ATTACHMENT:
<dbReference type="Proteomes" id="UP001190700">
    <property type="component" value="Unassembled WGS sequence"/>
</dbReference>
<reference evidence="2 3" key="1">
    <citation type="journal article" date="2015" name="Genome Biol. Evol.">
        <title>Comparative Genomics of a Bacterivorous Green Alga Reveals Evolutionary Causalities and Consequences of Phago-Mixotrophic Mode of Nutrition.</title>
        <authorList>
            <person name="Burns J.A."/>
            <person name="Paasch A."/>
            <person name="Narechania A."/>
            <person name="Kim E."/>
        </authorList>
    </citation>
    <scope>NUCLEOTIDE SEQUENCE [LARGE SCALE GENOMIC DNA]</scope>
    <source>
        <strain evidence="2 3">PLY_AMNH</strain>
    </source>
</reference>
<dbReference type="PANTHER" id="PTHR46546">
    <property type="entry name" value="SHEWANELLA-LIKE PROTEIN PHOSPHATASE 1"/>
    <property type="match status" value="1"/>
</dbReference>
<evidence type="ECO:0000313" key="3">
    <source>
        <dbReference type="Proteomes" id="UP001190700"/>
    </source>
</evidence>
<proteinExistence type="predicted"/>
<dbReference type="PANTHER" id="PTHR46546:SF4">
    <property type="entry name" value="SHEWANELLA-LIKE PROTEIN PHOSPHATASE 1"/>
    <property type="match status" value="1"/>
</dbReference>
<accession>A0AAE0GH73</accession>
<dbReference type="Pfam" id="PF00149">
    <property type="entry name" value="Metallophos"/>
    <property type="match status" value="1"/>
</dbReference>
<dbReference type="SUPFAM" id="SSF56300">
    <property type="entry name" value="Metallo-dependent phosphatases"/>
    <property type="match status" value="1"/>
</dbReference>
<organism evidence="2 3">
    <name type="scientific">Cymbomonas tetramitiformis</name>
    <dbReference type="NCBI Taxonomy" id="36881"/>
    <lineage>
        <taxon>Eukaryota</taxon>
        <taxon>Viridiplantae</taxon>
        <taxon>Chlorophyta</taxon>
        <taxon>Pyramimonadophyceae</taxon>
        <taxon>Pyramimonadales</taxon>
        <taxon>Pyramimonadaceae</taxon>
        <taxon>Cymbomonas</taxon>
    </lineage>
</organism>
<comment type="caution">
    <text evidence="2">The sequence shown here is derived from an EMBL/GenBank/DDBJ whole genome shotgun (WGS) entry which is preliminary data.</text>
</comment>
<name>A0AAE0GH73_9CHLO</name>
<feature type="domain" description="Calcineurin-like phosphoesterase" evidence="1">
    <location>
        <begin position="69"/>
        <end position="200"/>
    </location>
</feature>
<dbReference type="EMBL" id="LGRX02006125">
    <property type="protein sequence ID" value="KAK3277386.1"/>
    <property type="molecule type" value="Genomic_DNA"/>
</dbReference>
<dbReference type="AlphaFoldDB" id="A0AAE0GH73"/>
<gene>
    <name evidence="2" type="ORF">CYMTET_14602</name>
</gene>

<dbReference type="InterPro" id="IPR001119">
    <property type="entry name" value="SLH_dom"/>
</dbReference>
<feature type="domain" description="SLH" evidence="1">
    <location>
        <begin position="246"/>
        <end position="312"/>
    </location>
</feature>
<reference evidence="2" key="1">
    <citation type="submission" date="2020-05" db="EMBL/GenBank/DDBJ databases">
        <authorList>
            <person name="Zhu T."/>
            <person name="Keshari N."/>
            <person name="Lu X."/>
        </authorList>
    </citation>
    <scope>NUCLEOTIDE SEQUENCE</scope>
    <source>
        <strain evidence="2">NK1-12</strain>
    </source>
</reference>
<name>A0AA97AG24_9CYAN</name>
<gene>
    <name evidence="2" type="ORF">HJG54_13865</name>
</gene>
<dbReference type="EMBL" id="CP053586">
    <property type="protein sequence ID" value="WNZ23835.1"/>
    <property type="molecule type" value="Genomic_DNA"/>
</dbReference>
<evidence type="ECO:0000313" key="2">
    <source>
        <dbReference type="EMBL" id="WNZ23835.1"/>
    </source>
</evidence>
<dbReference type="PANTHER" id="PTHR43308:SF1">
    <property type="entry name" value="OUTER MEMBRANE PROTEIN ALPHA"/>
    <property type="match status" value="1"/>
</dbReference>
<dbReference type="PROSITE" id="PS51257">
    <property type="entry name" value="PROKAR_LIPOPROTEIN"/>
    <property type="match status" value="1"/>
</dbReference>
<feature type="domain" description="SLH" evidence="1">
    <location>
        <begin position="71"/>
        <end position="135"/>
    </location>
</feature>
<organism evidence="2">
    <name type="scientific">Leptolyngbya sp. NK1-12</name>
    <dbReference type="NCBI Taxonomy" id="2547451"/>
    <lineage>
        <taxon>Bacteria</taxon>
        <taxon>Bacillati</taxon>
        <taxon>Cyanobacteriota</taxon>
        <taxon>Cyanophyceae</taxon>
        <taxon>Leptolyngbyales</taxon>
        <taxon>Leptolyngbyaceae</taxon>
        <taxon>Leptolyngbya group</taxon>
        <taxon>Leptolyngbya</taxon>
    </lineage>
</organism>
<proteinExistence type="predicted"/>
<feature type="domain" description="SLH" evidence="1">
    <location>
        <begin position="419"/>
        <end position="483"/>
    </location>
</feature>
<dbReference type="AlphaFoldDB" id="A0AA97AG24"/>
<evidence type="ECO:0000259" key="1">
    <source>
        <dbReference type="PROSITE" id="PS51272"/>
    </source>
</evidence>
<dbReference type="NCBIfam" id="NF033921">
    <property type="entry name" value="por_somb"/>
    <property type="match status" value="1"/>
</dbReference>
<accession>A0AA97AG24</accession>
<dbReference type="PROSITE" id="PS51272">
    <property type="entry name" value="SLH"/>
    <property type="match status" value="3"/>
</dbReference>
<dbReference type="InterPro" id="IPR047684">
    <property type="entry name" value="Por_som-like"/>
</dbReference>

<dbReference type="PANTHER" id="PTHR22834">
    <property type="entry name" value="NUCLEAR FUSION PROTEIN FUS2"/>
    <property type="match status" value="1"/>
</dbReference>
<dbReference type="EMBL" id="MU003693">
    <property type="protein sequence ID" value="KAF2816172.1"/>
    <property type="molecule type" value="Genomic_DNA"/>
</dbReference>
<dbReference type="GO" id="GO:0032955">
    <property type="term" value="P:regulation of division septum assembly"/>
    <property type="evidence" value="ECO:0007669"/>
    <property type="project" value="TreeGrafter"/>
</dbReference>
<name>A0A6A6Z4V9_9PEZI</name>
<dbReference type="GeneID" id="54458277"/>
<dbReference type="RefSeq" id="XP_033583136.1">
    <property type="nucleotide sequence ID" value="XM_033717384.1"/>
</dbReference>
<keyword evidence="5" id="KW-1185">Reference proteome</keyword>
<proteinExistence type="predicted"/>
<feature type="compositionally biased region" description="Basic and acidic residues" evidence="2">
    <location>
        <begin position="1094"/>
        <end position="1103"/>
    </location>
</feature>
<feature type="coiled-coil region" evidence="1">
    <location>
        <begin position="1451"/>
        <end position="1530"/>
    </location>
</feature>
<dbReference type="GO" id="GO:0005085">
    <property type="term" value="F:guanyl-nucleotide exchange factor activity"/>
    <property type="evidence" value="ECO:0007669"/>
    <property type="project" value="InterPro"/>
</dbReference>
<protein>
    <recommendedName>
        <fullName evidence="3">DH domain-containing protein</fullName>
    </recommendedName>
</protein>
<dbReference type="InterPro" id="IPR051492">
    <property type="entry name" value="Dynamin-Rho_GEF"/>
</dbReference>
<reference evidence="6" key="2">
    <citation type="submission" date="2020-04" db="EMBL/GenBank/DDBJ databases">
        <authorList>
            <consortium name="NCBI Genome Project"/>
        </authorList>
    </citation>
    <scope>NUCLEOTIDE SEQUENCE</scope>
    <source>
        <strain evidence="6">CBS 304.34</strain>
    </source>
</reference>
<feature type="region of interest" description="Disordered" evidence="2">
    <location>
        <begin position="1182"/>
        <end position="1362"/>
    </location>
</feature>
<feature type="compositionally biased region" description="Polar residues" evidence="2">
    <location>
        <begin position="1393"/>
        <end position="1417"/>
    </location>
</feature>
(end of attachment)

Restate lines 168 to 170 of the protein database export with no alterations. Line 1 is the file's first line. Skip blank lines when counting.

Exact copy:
</dbReference>
<dbReference type="GO" id="GO:0032955">
    <property type="term" value="P:regulation of division septum assembly"/>